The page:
In the second century AD, according to Suetonius, another Roman historian, the emperor Claudius, who reigned in the decades following Jesus’ death, prohibited foreigners from adopting Roman names and drove Jews from the city of Rome.
49 is an interesting parallel to the Jewish expulsion, which appears in the New Testament for the first time.
Heritage Art/Heritage Photographs courtesy of Getty Images Expulsions were not always permanent, and they were not always restricted to foreigners.
The most well-known example is that of the Roman poet Ovid, who was exiled for authoring provocative sexual writings. He was transported to the territory of Tomis, which is now part of the country of Romania.
In order to understand Jesus’ teachings, it is necessary to understand the reality of immigrants and their condition during the time of the formation of Christianity. When Jesus instructs his pupils on the need of “welcoming the stranger,” this was in reaction to the political tragedy that had befallen a fellow human being at the time. It would be tantamount to murder to refuse them welcome. Not all immigrants left their home countries for economic reasons; for some, leaving their home country was their only option as a result of the imperial act of expulsion.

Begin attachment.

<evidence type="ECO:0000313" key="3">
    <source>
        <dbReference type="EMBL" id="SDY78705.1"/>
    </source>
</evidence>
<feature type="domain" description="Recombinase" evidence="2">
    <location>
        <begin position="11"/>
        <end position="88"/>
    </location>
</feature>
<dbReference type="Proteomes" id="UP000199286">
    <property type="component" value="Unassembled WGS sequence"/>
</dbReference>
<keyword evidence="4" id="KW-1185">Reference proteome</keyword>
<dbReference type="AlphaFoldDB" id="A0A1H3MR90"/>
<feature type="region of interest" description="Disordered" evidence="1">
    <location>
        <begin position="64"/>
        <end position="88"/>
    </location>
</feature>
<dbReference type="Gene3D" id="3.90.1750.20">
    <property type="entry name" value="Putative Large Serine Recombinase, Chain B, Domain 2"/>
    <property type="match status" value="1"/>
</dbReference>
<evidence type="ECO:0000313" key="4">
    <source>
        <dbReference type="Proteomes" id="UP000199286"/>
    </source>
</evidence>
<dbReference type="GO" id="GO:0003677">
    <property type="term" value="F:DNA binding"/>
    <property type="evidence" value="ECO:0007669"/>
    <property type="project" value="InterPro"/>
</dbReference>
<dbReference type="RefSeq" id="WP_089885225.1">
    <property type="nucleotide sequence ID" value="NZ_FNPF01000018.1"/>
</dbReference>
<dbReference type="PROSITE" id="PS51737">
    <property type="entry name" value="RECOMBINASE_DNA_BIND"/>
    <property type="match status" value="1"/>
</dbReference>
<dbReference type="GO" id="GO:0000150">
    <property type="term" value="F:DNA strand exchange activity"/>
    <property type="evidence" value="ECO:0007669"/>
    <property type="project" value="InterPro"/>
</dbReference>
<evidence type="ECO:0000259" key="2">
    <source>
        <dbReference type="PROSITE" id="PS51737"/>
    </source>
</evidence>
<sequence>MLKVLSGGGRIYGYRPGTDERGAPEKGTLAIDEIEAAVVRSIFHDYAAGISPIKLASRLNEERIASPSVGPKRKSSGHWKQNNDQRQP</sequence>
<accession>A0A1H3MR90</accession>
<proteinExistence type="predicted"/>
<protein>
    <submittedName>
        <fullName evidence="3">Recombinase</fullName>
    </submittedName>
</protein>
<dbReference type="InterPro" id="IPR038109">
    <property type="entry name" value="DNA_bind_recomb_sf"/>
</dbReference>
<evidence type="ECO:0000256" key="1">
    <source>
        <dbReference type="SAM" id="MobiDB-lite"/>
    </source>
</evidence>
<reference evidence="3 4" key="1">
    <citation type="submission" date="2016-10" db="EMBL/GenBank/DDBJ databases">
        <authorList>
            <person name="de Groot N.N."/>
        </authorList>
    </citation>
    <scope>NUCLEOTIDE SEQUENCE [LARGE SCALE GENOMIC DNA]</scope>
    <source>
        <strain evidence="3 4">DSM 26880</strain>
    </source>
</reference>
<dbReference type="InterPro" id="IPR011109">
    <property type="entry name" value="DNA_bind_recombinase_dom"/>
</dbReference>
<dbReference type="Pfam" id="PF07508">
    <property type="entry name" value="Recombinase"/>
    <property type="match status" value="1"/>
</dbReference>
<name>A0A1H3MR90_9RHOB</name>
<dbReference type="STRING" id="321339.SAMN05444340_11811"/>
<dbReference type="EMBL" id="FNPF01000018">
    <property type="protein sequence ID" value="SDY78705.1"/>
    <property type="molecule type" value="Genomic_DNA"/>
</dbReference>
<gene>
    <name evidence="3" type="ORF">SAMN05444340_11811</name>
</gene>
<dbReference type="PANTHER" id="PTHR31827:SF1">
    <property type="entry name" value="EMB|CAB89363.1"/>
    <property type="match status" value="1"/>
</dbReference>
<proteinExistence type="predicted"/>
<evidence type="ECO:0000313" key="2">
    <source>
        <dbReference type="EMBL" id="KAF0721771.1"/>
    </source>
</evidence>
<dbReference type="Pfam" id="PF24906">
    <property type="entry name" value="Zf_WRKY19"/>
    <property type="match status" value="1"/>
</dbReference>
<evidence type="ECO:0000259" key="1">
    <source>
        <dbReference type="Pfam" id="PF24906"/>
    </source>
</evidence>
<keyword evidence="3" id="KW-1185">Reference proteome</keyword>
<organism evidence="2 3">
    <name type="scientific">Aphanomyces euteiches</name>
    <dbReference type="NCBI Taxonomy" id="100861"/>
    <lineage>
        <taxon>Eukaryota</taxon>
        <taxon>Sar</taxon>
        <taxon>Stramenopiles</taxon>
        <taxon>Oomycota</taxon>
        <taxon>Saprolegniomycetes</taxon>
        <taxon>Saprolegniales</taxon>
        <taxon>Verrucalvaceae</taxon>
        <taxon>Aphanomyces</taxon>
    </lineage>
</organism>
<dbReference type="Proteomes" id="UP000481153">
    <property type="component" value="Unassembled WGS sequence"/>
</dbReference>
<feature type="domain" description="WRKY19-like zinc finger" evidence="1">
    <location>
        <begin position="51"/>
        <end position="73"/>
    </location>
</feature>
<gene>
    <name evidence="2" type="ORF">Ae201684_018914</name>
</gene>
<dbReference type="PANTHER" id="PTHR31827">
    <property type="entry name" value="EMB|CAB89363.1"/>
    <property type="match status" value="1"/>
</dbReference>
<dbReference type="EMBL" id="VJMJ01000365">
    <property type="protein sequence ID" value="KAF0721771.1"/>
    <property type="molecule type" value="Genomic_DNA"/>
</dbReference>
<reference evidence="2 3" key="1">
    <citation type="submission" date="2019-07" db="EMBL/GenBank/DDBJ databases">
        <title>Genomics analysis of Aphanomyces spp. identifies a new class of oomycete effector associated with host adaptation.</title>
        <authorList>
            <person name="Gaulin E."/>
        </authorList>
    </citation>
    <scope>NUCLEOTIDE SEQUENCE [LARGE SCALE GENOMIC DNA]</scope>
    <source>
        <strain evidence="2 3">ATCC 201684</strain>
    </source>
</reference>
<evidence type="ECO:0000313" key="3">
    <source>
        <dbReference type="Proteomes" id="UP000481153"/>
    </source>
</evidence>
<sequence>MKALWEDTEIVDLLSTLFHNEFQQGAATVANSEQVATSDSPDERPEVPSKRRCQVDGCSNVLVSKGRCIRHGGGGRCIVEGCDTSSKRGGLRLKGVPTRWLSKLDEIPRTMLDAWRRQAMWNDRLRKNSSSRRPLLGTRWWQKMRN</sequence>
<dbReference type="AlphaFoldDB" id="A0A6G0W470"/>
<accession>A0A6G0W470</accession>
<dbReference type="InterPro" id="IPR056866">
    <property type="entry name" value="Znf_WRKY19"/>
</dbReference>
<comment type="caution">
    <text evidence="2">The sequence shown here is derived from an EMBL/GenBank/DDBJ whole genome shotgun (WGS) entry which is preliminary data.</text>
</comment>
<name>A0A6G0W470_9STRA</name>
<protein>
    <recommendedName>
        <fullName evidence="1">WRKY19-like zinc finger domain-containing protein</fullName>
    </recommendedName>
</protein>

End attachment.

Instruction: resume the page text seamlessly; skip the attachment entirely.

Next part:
Considering that Paul was a Roman citizen, it would have been natural for him to advise other Christians residing in Rome about the need of maintaining political harmony with the empire.
The empire used its deportation authority indiscriminately, and persons such as Paul who established non-Roman religions were not spared from this policy.
When the writings of Paul or the teachings of Jesus are brought into the argument, it is important to understand the historical context in which they were written.
Aside from that, throughout the time of Jesus and Paul, both Roman citizens and noncitizens were subject to deportation from the city of Rome.
“White evangelical Christians tend to be more hostile to immigration reform and have more unfavorable opinions about immigrants than any other religious population,” says Kristin Kobes Du Mez, a professor of history at Calvin University.